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Myriad Releases Three New Tests

By Allison Proffitt 
November 13, 2013 | Myriad Genetics got their fair share of press this summer when the Supreme Court ruled that Myriad’s gene patents were invalid. But in the past three months, the company has released three diagnostic and prognostic tests. Patent or no patent, they’ve been busy.
In the latest addition to their flurry of activity, this week Myriad launched myPath Melanoma, a diagnostic test meant to effectively differentiate malignant melanoma from benign pigmented skin lesions. 
“What our test does, is accurately differentiates malignant melanoma from benign skin lesions and provides results for the physician that they can act upon,” says Ron Rogers, EVP of corporate communications for Myriad. “As you can imagine, if you were a patient and you had a skin liaison, they took a biopsy, sent it to a pathologist and the pathologist came back and said, well, we’re not really sure what it is, that’s an unsatisfactory result. With MyPath Melanoma, which is specifically designed for those difficult to diagnose cases, it will provide the healthcare providers with the data they need to diagnose patients.” 
The test is being released in a phased approach beginning with an early-access program called The melEval Program that will introduce the test to leading dermatopathologists across the country. myPath Melanoma will be sold through a dedicated specialty sales force from Myriad and has average selling price of $1,500.
In September, the company released the myRisk Hereditary Cancer, a multi-gene diagnostic test analyzing 25 genes associated with eight major cancers including: breast (BRCA1 and BRCA2), colorectal, ovarian, endometrial, pancreatic, prostate, gastric and melanoma. 
“The real important thing with myRisk [is that] it has much greater sensitivity to pick up mutations that we weren’t able to do previously because we are going from testing two genes to 25 genes, and 2 cancers (breast and ovarian) to eight cancers,” says Rogers.
The panel genes are all validated and clinically actionable, Rogers says, in part supported by Myriad’s proprietary variant analysis system. “These are all genes that are associated with cancer and you can take some clinical action to mitigate the risk,” he says. 
But why test for eight cancers if you only have a family history for one? “We’ve presented data that there’s significant overlap between hereditary cancer syndromes, between hereditary breast and ovarian cancer and hereditary colon cancer and Lynch syndrome,” Rogers says. “That’s important because of the overlap. If you were just to get tested for breast cancer, you might not find a mutation that’s more associated with colon cancer, but also confers a risk for breast as well. You may miss patients if you just tested for breast and not for colon and vice versa.”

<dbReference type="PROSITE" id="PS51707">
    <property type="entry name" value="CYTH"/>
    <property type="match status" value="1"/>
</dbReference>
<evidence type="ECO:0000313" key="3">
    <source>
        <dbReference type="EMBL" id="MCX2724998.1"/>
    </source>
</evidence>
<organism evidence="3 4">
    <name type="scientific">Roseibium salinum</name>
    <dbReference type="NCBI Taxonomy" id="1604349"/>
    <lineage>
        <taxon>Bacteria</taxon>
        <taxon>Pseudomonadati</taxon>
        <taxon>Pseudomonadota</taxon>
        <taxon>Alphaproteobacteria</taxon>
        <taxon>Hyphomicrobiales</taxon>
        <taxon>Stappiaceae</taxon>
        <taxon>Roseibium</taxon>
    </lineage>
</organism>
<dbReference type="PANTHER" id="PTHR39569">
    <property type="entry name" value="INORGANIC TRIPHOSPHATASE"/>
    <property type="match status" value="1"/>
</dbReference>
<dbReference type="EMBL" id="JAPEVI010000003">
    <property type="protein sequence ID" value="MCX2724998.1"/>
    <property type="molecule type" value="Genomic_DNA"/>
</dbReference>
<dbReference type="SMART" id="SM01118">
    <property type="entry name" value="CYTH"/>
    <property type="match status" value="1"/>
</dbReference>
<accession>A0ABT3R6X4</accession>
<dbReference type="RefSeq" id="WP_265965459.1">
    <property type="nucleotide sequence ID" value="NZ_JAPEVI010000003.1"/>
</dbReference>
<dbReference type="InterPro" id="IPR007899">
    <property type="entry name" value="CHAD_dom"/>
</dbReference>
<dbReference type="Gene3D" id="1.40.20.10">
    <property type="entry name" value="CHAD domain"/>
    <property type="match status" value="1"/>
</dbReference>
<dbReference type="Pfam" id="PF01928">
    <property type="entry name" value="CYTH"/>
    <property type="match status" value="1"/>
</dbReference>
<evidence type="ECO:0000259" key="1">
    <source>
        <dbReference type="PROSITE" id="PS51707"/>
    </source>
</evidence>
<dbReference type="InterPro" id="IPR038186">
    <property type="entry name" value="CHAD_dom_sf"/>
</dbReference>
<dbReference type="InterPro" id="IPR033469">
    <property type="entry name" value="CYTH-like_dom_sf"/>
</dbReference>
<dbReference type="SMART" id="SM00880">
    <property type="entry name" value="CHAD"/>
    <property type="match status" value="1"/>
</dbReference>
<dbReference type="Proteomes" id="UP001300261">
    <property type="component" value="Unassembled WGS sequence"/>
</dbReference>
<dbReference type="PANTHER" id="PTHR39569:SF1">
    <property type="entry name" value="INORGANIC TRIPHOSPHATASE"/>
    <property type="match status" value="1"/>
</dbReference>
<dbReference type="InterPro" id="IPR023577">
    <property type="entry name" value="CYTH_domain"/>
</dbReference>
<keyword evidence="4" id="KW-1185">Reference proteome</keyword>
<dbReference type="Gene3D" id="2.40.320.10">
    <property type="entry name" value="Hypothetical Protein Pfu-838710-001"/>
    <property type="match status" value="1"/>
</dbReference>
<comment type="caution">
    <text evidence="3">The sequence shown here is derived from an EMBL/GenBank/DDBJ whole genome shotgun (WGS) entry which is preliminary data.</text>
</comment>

Myriad is banking on patients choosing, “a certain peace of mind” that comes with having risk data for eight cancers as opposed to two. myRisk is the same price—average selling price of $3,700—as the test for BRAC analysis. “You’re going to get a lot more information for the same amount of money.” 
Finally, in October, Myriad announced a new prognostic test—Myriad myPlan Lung Cancer—for patients diagnosed with early-stage lung adenocarcinoma. Like the company’s Polaris prognostic test for prostate cancer, released about a year ago, myPlan Lung Cancer is an RNA expression panel of 31 cell-cycle-progression genes. Used in combination with tumor staging information, the test predicts a patient's risk of dying from lung cancer within five years.
Myriad reports that the myPlan Lung Cancer test has been studied in more than 1,500 patients, and has been shown to be significantly predictive of five-year lung cancer mortality and considerably more predictive than tumor staging information alone. In a validation study, patients with a high-risk myPlan Lung Cancer score had nearly twice the rate of lung cancer deaths (35%) than patients with a low-risk score (18%). These findings build on data published in Clinical Cancer Research that showed the myPlan Lung Cancer test is the strongest independent predictor of survival in patients with early-stage lung cancer as compared to the conventional clinical variables of disease progression including age, stage of disease, gender, smoking status and tumor size.
Myriad myPlan Lung Cancer is being launched in a phased approach beginning with an early-access, clinical-experience program to medical and scientific thought leaders, followed by a full commercial launch in calendar year 2014. myPlan Lung Cancer will be sold through Myriad's own specialty sales force to assist physicians in providing their lung cancer patients with the most appropriate healthcare management. myPlan Lung Cancer has a list price of $3,400.
The spate of tests is indicative of the company’s overall growth, says Rogers. “We think we have a full molecular companion diagnostics pipeline. We think we have the best pipeline in the diagnostics industry right now.” 
Rogers believes that Myriad is unique in the molecular diagnostics industry because the company has expertise in DNA research, RNA analysis, and protein biomarkers. Other companies have expertise in one or two areas, he says, but Myriad has expertise in all three.
The company also has a strong roster of pharma partnerships. The company has ongoing public collaborations with AstraZeneca, AbbVie, Cephalon, BioMarin, Tesaro, and PharmaMar all around companion diagnostics for PARP inhibitors, and Rogers says there are other partnerships to develop companion diagnostic tests for drugs under development as well. 
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